Home Also Trending Max Booth: Local author’s chilling tale gets big-screen treatment

Max Booth: Local author’s chilling tale gets big-screen treatment


CIBOLO — A novella by local horror author and publisher Max Booth III about a family pushed to its limits during a disaster while something lurks outside could be coming to a screen near you very soon.

Originally written as a screenplay, Booth, 28, turned “We Need To Do Something” — his story of a family seeking shelter in a bathroom during a tornado — into a short novel. Then, coming full circle, the story became the basis for a film.

The movie premiered June 15 at the 2021 Tribeca Film Festival, based in New York City.

The chiller will be theatrically released by IFC Films Sept. 3, 2021.

Booth’s novella began by invoking a “what if” question about his family.

“What would happen if we got stuck in this bathroom and no one came to get us?” he said.

Relatives responded with “annoyance” and “fright,” indicating to Booth he was on the right track.

That led Booth to consider ratcheting up the tension in the story.

“What if most of the family had secrets, and what if those secrets came out?” he said. “What if something else was outside the bathroom besides a tornado?”

“We Need To Do Something” was published in May 2020. Two months later, Michigan-based director Sean O’ Grady contacted Booth over Zoom to begin discussions about making a movie.

By the end of September 2020, filming began.

Since Booth wrote “We Need To Do Something” with a movie in mind, the narrative translated easily to the screen.

“Movies and books are different mediums, and you have to adapt to it,” he said. “You have to make whatever is more interesting as a visual component.”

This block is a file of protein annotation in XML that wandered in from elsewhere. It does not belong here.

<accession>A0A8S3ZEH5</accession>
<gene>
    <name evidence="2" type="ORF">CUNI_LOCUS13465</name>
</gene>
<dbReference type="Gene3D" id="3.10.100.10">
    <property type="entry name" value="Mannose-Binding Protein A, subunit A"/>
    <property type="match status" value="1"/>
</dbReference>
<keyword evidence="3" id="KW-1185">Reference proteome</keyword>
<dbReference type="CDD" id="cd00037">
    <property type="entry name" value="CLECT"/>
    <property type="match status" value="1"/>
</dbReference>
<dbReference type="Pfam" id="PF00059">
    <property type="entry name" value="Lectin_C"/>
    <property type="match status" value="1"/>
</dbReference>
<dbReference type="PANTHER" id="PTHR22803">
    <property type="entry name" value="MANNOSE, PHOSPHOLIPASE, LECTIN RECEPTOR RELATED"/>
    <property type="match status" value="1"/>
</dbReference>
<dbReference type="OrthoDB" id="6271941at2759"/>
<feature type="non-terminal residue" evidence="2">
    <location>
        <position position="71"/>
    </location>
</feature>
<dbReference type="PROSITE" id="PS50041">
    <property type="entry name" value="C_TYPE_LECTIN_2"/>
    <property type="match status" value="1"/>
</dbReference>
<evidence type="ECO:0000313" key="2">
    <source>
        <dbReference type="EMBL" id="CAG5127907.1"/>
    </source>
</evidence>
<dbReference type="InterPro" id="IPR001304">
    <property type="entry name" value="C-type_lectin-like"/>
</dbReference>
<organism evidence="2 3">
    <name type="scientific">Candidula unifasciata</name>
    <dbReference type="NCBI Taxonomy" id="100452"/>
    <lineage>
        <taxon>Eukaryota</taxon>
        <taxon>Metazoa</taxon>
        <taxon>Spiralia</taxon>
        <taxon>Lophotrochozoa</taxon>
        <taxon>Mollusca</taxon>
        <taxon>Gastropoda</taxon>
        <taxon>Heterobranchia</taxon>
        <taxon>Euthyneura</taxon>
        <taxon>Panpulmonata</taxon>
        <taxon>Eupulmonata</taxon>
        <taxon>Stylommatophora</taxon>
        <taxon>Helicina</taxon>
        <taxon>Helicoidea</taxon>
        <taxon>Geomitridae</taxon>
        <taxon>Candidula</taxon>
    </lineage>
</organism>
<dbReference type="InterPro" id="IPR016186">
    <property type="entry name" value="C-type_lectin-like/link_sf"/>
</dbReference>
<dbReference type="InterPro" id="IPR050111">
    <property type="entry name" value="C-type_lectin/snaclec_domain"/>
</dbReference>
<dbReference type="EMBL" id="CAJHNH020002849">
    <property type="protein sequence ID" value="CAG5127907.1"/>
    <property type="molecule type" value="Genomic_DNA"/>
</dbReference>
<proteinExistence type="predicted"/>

The Lake Station, Indiana, native started writing at age 7 to cope with his dog’s death, according to a bio. He moved to Cibolo when he was 18.

The bio also notes Booth’s nonfiction works have appeared in LitReactor, CrimeReads, the San Antonio Current, Fangoria and Film-14.

Booth’s passion for horror and crime fiction led him to make connections with authors in the same genres including in the San Antonio area.

He also is one part of the powerhouse behind Dark Moon Digest, a quarterly horror magazine.

In August 2012, Booth and his wife, Lori Michelle, launched Perpetual Motion Machine Publishing.

Three years later, PMMP bought Dark Moon Digest to publish fiction and nonfiction from authors worldwide.

Michelle serves as editor in chief for the digest, while Booth is managing editor.

Publishing came with early challenges such as mailing, shipping, attending conventions and relying on Amazon to broadly represent their digital-marketplace presence.

Booth believes the strategy using Amazon as an intermediary was a “mistake.”

“If you’re going to be doing something like this, you should invest in building a shop on a website and direct all traffic that way,” Booth said. “There is always a bigger profit if someone is buying directly from you.”

Booth said his decision when to publish authors is based on taste and merit, rather than social influence and popularity like some multinational publishing companies.

“My personal taste is pretty much what we publish,” Booth said. “That tends to go to spooky things, odd things and experimental narratives.”

PMMP’s latest offering will be a crime-fiction anthology, “The Mercy Seat: Stories From Death Row,” which is still seeking narratives in August.

Booth is looking for “empathetic short stories” within the crime-fiction genre, told from a first-person point of view of death row inmates and how they landed there.

Deadline for submissions is Sept 1. For guidelines and more, visit perpetualpublishing.com or call 210-570-7224.

Also, horror, science fiction and crime novels can be purchased through the site.

Booth has also hosted a podcast, “Ghoulish.”


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